Sunday, November 24, 2013

Drugs have always been in baseball

Twitter was quite alive last night first with the news of Brian McCann signing with the Yankees and shortly after with the news that, apparently, Jhonny Peralta is set to sign a big deal with the Cardinals. The latter provided much more irony and angst since Peralta got caught up in the Biogenesis scandal and lost fifty games of his season in 2013. Despite paying his penalty, the common comment was that PEDs work if you look at how rich Peralta just made himself. I do not get all the hysteria over this. After all drugs have been in baseball forever.

The thought for this article came to me while at watching an Adam LaRoche clip. It occurred to me that drugs were all over the sport. We have Phil Coke and Brett Pill and even the star of the World Series is called, "Big Poppy." So why are we hating on Jhonny Peralta? Heck, even one of his former teammates, Anibal(ic) Sanchez was named after a steroid. But the point is, these guys just follow a long list of drugs in the game.

For example, there have always been "bennies" in the game. It is stimulating to know that Bennie Tate played in the 1920s and 30s, Bennie Warren played in the 30s and 40s and Bennie Daniels played in the 50s and 60s. So bennies have always been around.

And who could forget Bob Greenwood back in the 1950s? Greenwood had a successful cup of coffee in 1954 and then got bombed out in one game in 1955 and never saw the Major Leagues again. He did pitch several more years in the minors. The 6'5" right-hander seemed to have a pitcher's build. His nickname was, "Greenie." If you want to know why, just look to the right at his picture. Look at those eyes!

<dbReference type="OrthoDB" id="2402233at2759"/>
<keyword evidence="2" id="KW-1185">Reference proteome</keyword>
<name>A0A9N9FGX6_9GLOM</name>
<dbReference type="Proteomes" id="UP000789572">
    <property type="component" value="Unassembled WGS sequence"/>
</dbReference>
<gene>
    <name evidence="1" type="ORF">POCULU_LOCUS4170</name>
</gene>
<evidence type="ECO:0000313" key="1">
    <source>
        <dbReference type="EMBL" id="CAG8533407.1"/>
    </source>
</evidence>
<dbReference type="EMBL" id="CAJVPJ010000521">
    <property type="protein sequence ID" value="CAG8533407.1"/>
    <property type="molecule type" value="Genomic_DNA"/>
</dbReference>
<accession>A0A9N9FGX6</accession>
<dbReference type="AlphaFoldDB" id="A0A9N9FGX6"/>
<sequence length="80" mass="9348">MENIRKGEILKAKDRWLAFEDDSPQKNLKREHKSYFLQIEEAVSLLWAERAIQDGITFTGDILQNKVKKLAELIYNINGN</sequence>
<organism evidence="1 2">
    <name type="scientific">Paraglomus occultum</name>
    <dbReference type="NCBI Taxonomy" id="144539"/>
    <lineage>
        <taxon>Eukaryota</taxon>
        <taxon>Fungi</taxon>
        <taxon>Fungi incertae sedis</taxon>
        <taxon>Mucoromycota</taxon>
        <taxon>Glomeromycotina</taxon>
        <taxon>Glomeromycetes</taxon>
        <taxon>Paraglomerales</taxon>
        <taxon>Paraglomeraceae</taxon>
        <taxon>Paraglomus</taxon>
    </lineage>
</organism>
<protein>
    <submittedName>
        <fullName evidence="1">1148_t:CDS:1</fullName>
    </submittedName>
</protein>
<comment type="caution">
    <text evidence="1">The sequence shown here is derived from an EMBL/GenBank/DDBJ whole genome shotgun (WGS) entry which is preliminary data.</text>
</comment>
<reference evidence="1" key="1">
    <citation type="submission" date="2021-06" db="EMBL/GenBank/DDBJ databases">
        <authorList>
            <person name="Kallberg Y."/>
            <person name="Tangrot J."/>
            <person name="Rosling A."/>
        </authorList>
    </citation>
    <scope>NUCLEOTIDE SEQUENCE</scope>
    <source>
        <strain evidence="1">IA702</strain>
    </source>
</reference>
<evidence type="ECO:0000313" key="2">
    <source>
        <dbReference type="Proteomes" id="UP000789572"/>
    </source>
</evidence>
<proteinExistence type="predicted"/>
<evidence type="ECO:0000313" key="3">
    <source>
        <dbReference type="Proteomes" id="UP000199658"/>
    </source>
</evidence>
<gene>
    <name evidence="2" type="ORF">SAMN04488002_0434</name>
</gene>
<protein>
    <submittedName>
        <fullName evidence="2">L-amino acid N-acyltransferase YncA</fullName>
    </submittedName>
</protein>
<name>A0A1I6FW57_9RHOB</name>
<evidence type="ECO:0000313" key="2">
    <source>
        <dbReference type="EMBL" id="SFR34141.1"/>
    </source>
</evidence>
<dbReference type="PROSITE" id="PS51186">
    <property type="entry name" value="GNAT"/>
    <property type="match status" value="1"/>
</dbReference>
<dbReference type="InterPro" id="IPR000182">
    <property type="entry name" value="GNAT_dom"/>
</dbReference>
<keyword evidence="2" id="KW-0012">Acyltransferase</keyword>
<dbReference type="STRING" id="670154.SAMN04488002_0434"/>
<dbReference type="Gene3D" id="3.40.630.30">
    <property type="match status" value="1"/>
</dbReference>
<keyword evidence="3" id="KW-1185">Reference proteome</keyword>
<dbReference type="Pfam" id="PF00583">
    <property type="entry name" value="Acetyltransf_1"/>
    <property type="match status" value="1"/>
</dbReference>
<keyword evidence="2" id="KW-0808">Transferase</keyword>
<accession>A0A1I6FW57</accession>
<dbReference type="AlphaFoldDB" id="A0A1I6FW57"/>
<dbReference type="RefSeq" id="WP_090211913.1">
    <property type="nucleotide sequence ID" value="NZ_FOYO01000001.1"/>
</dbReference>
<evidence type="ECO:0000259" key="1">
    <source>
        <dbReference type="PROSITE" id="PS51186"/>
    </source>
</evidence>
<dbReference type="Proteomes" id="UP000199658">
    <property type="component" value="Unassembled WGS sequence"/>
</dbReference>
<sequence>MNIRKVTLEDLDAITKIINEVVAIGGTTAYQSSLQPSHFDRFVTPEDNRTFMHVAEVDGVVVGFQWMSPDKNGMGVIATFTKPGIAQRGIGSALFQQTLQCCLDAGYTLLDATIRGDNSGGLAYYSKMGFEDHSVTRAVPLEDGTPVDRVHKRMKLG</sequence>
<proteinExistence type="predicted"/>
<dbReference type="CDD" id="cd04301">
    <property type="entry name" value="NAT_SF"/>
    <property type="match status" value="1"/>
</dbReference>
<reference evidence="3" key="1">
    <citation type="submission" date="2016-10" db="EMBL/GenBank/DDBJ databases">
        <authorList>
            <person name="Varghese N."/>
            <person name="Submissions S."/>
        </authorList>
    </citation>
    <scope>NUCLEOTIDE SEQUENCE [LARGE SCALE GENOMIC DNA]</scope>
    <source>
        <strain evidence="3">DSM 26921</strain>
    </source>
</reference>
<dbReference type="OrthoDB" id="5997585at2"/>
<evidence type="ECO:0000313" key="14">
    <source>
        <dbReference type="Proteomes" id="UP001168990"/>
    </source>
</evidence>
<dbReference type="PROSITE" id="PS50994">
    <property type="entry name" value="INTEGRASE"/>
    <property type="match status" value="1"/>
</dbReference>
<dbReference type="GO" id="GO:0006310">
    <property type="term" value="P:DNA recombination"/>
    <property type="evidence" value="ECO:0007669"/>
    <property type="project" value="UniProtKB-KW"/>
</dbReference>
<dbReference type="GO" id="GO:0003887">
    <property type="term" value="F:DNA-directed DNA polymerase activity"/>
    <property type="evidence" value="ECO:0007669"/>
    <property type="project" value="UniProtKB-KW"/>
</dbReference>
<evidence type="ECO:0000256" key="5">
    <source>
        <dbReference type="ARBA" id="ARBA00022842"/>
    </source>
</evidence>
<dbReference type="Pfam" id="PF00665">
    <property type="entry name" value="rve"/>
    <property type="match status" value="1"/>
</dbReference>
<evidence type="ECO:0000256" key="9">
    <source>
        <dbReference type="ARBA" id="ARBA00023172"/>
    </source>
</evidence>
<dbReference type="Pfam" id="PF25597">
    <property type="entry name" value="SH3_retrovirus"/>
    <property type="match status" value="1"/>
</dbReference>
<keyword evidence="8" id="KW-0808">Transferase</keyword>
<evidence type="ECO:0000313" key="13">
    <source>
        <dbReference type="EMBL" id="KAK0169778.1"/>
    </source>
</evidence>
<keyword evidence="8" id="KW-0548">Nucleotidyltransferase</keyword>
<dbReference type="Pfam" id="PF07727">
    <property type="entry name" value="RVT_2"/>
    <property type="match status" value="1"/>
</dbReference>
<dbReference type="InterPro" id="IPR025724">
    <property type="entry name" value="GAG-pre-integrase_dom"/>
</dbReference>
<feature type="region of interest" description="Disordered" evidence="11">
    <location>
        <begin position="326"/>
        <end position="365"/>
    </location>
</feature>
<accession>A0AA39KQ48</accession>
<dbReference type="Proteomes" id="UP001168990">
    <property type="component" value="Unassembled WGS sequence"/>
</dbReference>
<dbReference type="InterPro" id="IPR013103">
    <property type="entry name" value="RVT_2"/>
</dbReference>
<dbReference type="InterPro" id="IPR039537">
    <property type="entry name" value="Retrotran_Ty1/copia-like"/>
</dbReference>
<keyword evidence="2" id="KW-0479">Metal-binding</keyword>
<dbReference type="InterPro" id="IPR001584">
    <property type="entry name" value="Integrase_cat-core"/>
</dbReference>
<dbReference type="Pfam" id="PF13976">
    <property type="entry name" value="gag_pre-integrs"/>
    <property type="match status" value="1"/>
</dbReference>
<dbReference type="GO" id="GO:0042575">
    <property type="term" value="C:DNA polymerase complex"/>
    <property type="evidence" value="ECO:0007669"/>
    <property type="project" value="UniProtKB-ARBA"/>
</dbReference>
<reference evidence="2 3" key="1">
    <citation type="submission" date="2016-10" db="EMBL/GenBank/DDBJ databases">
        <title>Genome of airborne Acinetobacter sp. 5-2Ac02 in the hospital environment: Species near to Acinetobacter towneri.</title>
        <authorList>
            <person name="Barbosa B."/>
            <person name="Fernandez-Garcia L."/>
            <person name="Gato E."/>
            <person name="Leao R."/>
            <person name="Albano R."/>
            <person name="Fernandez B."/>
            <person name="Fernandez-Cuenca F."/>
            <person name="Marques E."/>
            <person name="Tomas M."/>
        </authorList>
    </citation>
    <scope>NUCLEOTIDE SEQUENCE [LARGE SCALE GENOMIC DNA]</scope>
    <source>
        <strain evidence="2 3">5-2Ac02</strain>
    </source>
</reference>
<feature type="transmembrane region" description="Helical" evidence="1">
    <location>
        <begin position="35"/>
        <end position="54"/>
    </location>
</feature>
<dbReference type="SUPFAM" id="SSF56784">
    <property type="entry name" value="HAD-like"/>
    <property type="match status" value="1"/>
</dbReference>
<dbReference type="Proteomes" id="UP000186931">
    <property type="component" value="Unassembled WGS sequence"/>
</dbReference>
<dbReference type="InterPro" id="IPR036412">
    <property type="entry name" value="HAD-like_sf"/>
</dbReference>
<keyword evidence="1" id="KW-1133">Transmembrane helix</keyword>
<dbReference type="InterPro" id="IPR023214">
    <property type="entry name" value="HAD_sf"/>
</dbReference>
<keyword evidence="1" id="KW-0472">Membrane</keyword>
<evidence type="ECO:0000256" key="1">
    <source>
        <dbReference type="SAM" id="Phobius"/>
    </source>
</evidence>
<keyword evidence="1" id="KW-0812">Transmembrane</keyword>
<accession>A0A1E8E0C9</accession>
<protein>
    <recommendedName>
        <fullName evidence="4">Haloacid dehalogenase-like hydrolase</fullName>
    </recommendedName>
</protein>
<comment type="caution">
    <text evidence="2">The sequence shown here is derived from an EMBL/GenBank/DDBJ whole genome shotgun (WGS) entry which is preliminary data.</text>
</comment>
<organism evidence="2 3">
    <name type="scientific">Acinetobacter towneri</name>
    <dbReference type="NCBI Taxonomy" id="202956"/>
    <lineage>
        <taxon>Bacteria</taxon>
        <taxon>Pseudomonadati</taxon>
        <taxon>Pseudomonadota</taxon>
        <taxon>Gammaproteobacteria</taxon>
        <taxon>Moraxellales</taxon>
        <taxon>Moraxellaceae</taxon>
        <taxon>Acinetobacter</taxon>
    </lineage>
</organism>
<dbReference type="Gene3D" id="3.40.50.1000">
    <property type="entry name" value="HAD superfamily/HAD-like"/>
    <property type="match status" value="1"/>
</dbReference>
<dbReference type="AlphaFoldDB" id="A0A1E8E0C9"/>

Again, this goes way back. Heck, back in the 1880s and 90s, there was Ducky Hemp. The outfielder played two partial years and looked totally lost. Again, all you have to do is look at his picture on the left to know there was a problem.

Then, as soon as the century ended and we get into the early "nineteen-aughts," we find an infielder/outfielder named Frank LaPorte. Obviously, he had a traumatic upbringing being born with the nickname, "Breyfogle." I mean, what the heck is that? So it is understandable that his nickname is forever known as, "Pot." And if you click on his name that is linked and look at his page at his picture, you will certainly see that he was a stoner.

And speaking of stoners, a guy named Lil Stoner played in the 1920s and 30s and Tobi Stoner just played recently in the last decade. So you see, you'll never rid the game of this stuff.

And it hasn't just been weed and amphetamines that have been a problem. From 1905 to 1920, a guy named Fred Luderus played in the Majors. You don't think it a bit suspicious that his nickname was, "Ludy?" And during Ludy's playing days, Frank Ludes played in the minors.

And just so you don't think Phil Coke is alone, the 1950s and 60s saw a Jimmie Coker roaming Major League fields. And if that wasn't bad enough, a harder version exists too. And he is a catcher in the Hall of Fame! Chicago loved Ray Schalk even though his nickname was, "Cracker." You have another Hall of Fame player named Chief Bender.

And there were a lot of different drugs involved. There was Scat Metha and then there was Herb Hash, who had an appropriate first name. In the early days of the Pacific Coast League, there was a guy named Louis Smacker.

And there is another drug that people think is quite modern. But it goes way back. In fact, Molly Moore played in 1875 and soon after, there was Molly Craft.

How many players named Adam have there been? You cannot fool me. That was a slang term for Meth. And what about all the Reds? What about Angels? Is that not a nickname for PCP?

Charlie Grimm played for twenty years early in the 20th Century and then managed. His nickname was Jolly Cholly. We know what "cholly" is a nickname for, so it was no wonder, Charlie was jolly.

And what about one of my all time favorites, Dooley Womack? There have been five minor league players with the name, Downer. There historically has been seven minor league players named Dube and two named Dubee. So it is not just a Major League problem.

I think I have proven my point. PEDs may be the latest problem. But the game has always been full of drugs. Geez, there was a guy who played from 1913 until 1918 named, Hugh High. So this has always been there. Get over it already.

Disclaimer: Obviously, this is all a joke and there is no intention to indict any of these players for actual drug use.

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